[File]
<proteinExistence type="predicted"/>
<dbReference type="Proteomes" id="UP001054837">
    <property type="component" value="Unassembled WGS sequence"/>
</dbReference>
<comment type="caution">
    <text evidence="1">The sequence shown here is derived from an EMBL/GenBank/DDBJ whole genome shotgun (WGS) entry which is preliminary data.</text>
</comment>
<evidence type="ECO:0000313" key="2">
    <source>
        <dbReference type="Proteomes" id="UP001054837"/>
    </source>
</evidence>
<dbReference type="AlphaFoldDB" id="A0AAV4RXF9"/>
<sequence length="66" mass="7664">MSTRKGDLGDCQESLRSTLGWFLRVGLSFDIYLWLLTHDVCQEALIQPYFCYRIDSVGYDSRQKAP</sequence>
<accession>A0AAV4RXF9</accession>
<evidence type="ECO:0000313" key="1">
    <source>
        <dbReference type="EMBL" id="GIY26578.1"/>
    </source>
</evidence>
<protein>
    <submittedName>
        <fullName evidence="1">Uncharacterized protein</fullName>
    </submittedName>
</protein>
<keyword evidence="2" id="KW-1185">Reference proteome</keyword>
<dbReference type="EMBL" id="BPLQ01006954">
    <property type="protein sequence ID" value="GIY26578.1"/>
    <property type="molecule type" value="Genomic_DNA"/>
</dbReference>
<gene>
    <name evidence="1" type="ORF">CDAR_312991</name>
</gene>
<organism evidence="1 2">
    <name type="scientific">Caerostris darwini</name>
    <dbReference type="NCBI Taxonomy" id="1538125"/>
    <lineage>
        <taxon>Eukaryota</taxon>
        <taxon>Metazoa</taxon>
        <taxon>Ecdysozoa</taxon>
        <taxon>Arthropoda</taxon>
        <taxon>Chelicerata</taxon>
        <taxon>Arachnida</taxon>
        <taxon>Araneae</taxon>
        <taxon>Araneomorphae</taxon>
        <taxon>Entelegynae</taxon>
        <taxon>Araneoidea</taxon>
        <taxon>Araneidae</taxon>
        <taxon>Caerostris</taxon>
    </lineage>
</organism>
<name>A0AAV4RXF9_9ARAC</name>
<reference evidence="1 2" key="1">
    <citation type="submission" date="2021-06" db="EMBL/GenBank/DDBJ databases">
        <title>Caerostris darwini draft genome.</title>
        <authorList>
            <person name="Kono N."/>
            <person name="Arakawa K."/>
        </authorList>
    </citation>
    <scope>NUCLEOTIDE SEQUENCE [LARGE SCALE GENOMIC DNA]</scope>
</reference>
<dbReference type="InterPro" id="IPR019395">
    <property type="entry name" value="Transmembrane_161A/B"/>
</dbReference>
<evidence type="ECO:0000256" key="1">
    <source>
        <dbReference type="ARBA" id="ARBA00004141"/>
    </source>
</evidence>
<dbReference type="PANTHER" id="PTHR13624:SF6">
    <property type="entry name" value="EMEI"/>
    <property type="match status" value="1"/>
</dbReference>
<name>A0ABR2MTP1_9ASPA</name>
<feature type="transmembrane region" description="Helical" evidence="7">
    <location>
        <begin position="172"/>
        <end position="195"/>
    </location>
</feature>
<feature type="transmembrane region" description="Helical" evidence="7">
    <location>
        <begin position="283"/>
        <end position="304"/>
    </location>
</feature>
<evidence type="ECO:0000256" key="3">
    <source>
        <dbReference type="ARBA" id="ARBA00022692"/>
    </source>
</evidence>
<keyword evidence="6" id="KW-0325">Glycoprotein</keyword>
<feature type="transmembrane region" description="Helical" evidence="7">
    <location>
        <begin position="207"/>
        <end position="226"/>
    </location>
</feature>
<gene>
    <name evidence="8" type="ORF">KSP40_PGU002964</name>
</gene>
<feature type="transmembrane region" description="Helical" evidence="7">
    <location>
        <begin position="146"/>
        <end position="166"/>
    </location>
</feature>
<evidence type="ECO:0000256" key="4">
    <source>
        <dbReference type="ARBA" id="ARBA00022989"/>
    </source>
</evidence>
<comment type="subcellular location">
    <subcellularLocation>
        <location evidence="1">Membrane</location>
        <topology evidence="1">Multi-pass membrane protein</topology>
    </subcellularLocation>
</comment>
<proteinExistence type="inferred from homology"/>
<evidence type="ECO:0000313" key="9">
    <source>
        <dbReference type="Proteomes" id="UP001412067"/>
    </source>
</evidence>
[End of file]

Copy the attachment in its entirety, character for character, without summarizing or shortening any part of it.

<proteinExistence type="predicted"/>
<dbReference type="Proteomes" id="UP001054837">
    <property type="component" value="Unassembled WGS sequence"/>
</dbReference>
<comment type="caution">
    <text evidence="1">The sequence shown here is derived from an EMBL/GenBank/DDBJ whole genome shotgun (WGS) entry which is preliminary data.</text>
</comment>
<evidence type="ECO:0000313" key="2">
    <source>
        <dbReference type="Proteomes" id="UP001054837"/>
    </source>
</evidence>
<dbReference type="AlphaFoldDB" id="A0AAV4RXF9"/>
<sequence length="66" mass="7664">MSTRKGDLGDCQESLRSTLGWFLRVGLSFDIYLWLLTHDVCQEALIQPYFCYRIDSVGYDSRQKAP</sequence>
<accession>A0AAV4RXF9</accession>
<evidence type="ECO:0000313" key="1">
    <source>
        <dbReference type="EMBL" id="GIY26578.1"/>
    </source>
</evidence>
<protein>
    <submittedName>
        <fullName evidence="1">Uncharacterized protein</fullName>
    </submittedName>
</protein>
<keyword evidence="2" id="KW-1185">Reference proteome</keyword>
<dbReference type="EMBL" id="BPLQ01006954">
    <property type="protein sequence ID" value="GIY26578.1"/>
    <property type="molecule type" value="Genomic_DNA"/>
</dbReference>
<gene>
    <name evidence="1" type="ORF">CDAR_312991</name>
</gene>
<organism evidence="1 2">
    <name type="scientific">Caerostris darwini</name>
    <dbReference type="NCBI Taxonomy" id="1538125"/>
    <lineage>
        <taxon>Eukaryota</taxon>
        <taxon>Metazoa</taxon>
        <taxon>Ecdysozoa</taxon>
        <taxon>Arthropoda</taxon>
        <taxon>Chelicerata</taxon>
        <taxon>Arachnida</taxon>
        <taxon>Araneae</taxon>
        <taxon>Araneomorphae</taxon>
        <taxon>Entelegynae</taxon>
        <taxon>Araneoidea</taxon>
        <taxon>Araneidae</taxon>
        <taxon>Caerostris</taxon>
    </lineage>
</organism>
<name>A0AAV4RXF9_9ARAC</name>
<reference evidence="1 2" key="1">
    <citation type="submission" date="2021-06" db="EMBL/GenBank/DDBJ databases">
        <title>Caerostris darwini draft genome.</title>
        <authorList>
            <person name="Kono N."/>
            <person name="Arakawa K."/>
        </authorList>
    </citation>
    <scope>NUCLEOTIDE SEQUENCE [LARGE SCALE GENOMIC DNA]</scope>
</reference>
<dbReference type="InterPro" id="IPR019395">
    <property type="entry name" value="Transmembrane_161A/B"/>
</dbReference>
<evidence type="ECO:0000256" key="1">
    <source>
        <dbReference type="ARBA" id="ARBA00004141"/>
    </source>
</evidence>
<dbReference type="PANTHER" id="PTHR13624:SF6">
    <property type="entry name" value="EMEI"/>
    <property type="match status" value="1"/>
</dbReference>
<name>A0ABR2MTP1_9ASPA</name>
<feature type="transmembrane region" description="Helical" evidence="7">
    <location>
        <begin position="172"/>
        <end position="195"/>
    </location>
</feature>
<feature type="transmembrane region" description="Helical" evidence="7">
    <location>
        <begin position="283"/>
        <end position="304"/>
    </location>
</feature>
<evidence type="ECO:0000256" key="3">
    <source>
        <dbReference type="ARBA" id="ARBA00022692"/>
    </source>
</evidence>
<keyword evidence="6" id="KW-0325">Glycoprotein</keyword>
<feature type="transmembrane region" description="Helical" evidence="7">
    <location>
        <begin position="207"/>
        <end position="226"/>
    </location>
</feature>
<gene>
    <name evidence="8" type="ORF">KSP40_PGU002964</name>
</gene>
<feature type="transmembrane region" description="Helical" evidence="7">
    <location>
        <begin position="146"/>
        <end position="166"/>
    </location>
</feature>
<evidence type="ECO:0000256" key="4">
    <source>
        <dbReference type="ARBA" id="ARBA00022989"/>
    </source>
</evidence>
<comment type="subcellular location">
    <subcellularLocation>
        <location evidence="1">Membrane</location>
        <topology evidence="1">Multi-pass membrane protein</topology>
    </subcellularLocation>
</comment>
<proteinExistence type="inferred from homology"/>
<evidence type="ECO:0000313" key="9">
    <source>
        <dbReference type="Proteomes" id="UP001412067"/>
    </source>
</evidence>